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GLAAD: ‘What the hell is going on with the Associated Press guidance on gay couples?’

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  1. I don’t get how so many native English speakers fail to see the blatant discrimination in the AP guidelines. It is not about the actual terms used and whether or not you like or prefer one or the other, it is simply about the fact that AP recommends using a separate set of terms for writing about straight and gay married couples, thus subtly discriminating between two kinds of marriage. If you fail to see the discrimination in that, just imagine they would issue similar guidelines for mixed race couples: white man + white woman = husband and wife, white man + black woman = “partners”. How would that be an acceptible distinction? How would that not be perceived as semantically ranking mixed race marriages somewhat below other marriages? And finally, if it is deemed unacceptible for mixed race marriages, why would such a semantic distinction be acceptible for same sex marriages?

    1. GulliverUK 21 Feb 2013, 7:42am

      And by banning the word “homophobia” they seem to be anchoring to become arbiters of the English language, like the editor of some dictionary — only dictionaries don’t dictate language, only record how it is used, and they follow how words are actually used in life, rather than telling people what they may and may not use and how. If enough people start using “wicked” to mean “good” ( !!! ) then dictionaries must record that.

      AP’s news feeds have been around a long time, but are not the “Gold” standard, papers and news organisations have a large number of incoming feeds – I often check the AP feed to make sure it’s working correctly.

      Personally, I have my own feeds about LGBT, atheism, the hate group monitors (just added) and for religion, (and minor ones for technology and general news), built out of RSS feeds. AP don’t provide a feed like that, but anyone can build one using Google Reader and rss feeds from web sites.

  2. Just don’t call the Associated Press homophobic because of it’s discriminatory guidelines…that’s all.

    1. I take it your tongue is in your cheek, Pavlos!

  3. Jock S. Trap 21 Feb 2013, 10:33am

    This is the Associated Press doing what the heterosexual have been doing for years… deciding what we should be labelled.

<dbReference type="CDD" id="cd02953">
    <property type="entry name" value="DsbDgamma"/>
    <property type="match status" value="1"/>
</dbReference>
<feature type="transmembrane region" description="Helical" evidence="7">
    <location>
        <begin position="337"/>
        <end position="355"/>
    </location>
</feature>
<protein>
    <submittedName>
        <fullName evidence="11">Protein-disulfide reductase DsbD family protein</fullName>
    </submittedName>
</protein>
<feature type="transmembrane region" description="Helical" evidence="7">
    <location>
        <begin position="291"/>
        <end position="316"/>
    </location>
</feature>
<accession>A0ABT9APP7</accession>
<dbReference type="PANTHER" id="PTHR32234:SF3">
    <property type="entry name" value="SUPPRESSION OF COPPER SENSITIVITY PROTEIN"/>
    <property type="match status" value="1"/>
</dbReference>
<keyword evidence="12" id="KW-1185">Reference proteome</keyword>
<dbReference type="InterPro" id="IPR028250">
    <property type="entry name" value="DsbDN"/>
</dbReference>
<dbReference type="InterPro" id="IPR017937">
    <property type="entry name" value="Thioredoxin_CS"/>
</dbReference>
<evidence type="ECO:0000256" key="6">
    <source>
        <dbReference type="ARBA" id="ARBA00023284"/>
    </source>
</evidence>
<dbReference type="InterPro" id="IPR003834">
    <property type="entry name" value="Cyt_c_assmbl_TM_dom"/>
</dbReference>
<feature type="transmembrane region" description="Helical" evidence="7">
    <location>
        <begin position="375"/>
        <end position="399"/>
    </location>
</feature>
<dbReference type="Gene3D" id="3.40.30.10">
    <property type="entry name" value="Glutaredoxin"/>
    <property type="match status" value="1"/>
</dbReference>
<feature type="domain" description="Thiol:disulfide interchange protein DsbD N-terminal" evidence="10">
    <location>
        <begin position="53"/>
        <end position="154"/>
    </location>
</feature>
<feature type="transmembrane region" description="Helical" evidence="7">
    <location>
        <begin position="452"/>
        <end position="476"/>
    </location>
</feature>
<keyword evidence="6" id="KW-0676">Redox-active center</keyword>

It’s wrong because there is no reason why we should be expected to be told what to call each other when married.

    That’s all up to the individuals being married but saying that why do the Associated Press feel the need for difference or change. We haven’t changed but it’s out rights that are.

    That means equal, so treat people equally.

  4. Subtle homophobia – implying that our marriages somehow aren’t ‘real’. Or maybe just a total ignorance of the English language? A wife is simply a female spouse, a husband a male one. The words have NO relevance to the gender of the other person in the couple.

    1. Jock S. Trap 21 Feb 2013, 11:50am

      Indeed… it goes with everything else in that people, busy bodies who don’t have or want to marry a same sex partner telling us what to do when they wouldn’t accept it themselves.

      It the constant heterosexual labelling. If they wish to label themselves thats one thing, so be it but not to us.

  5. I’ve always hated the gender-specific terms ‘husband’ and ‘wife’. Two people in a marriage are ‘partners’. What’s wrong with that? ‘Spouse’ is acceptable too. Or maybe we should invent a totally new term. ‘Swain’ …?

    1. Jock S. Trap 21 Feb 2013, 11:48am

      That’s rightly, your own personal belief but many disagree and will want to be called husband and wife in whatever marriage they have, regardless of gender or orientation. Other will choose their own, whether it be partners etc.

      It’s all down to the individuals getting married and what we can’t have is being told what we can and can’t call each other. It would be acceptable to straight couples so nor it be for Gay/Lesbian couples.

    2. Yes, you may dislike those terms, husband and wife, but you have to admit that you should have the right to use them and you should expect others to be permitted to use them if they so wish, i.e. journalists should not be advised that they should not use them. Yes?

  6. Thank you, GLAAD! I don’t want to be given any form of marriage that is not absolutely equal with traditional marriage, so that means I don’t want any form of marriage which does not entitle me to refer to my partner as my husband and which does not require others to acknowledge him as my husband.

  7. And as of February 20th I shall stop referring to AP as a news agency…. I think I shall call them ‘just plain stupid!

  8. The AP Style Book has been going downhill for years. It’s no longer a Bible of journalistic writing rules that can be applied across the board.

    Also, I suspect that AP can only make these rules work in the US and other countries that don’t have equality legislation.

    Any siub-editor worth his or her salt in England, Wales and Scotland will be able to refuse to enact the rules because they go counter to equalities legislation and if someone challenges the publication in court, the sub could be personally liable.

    Good luck in trying to make these new rules stick, AP. I’m willing to bet that within six months, you’ll have quietly buried the whole sorry mess.

  9. And there you go…

    Associated Press has announced this afternoon that the terms ‘husband’ and ‘wife’ will no longer be applied exclusively to opposite-sex marriages.

    What’s more, they’re going to make this clear by setting up equality-based definitions in its Stylebook.

    For this magnificent reversal of AP’s policy, I can’t help but feel Thomson Reuters ought to come forward and take a bow.

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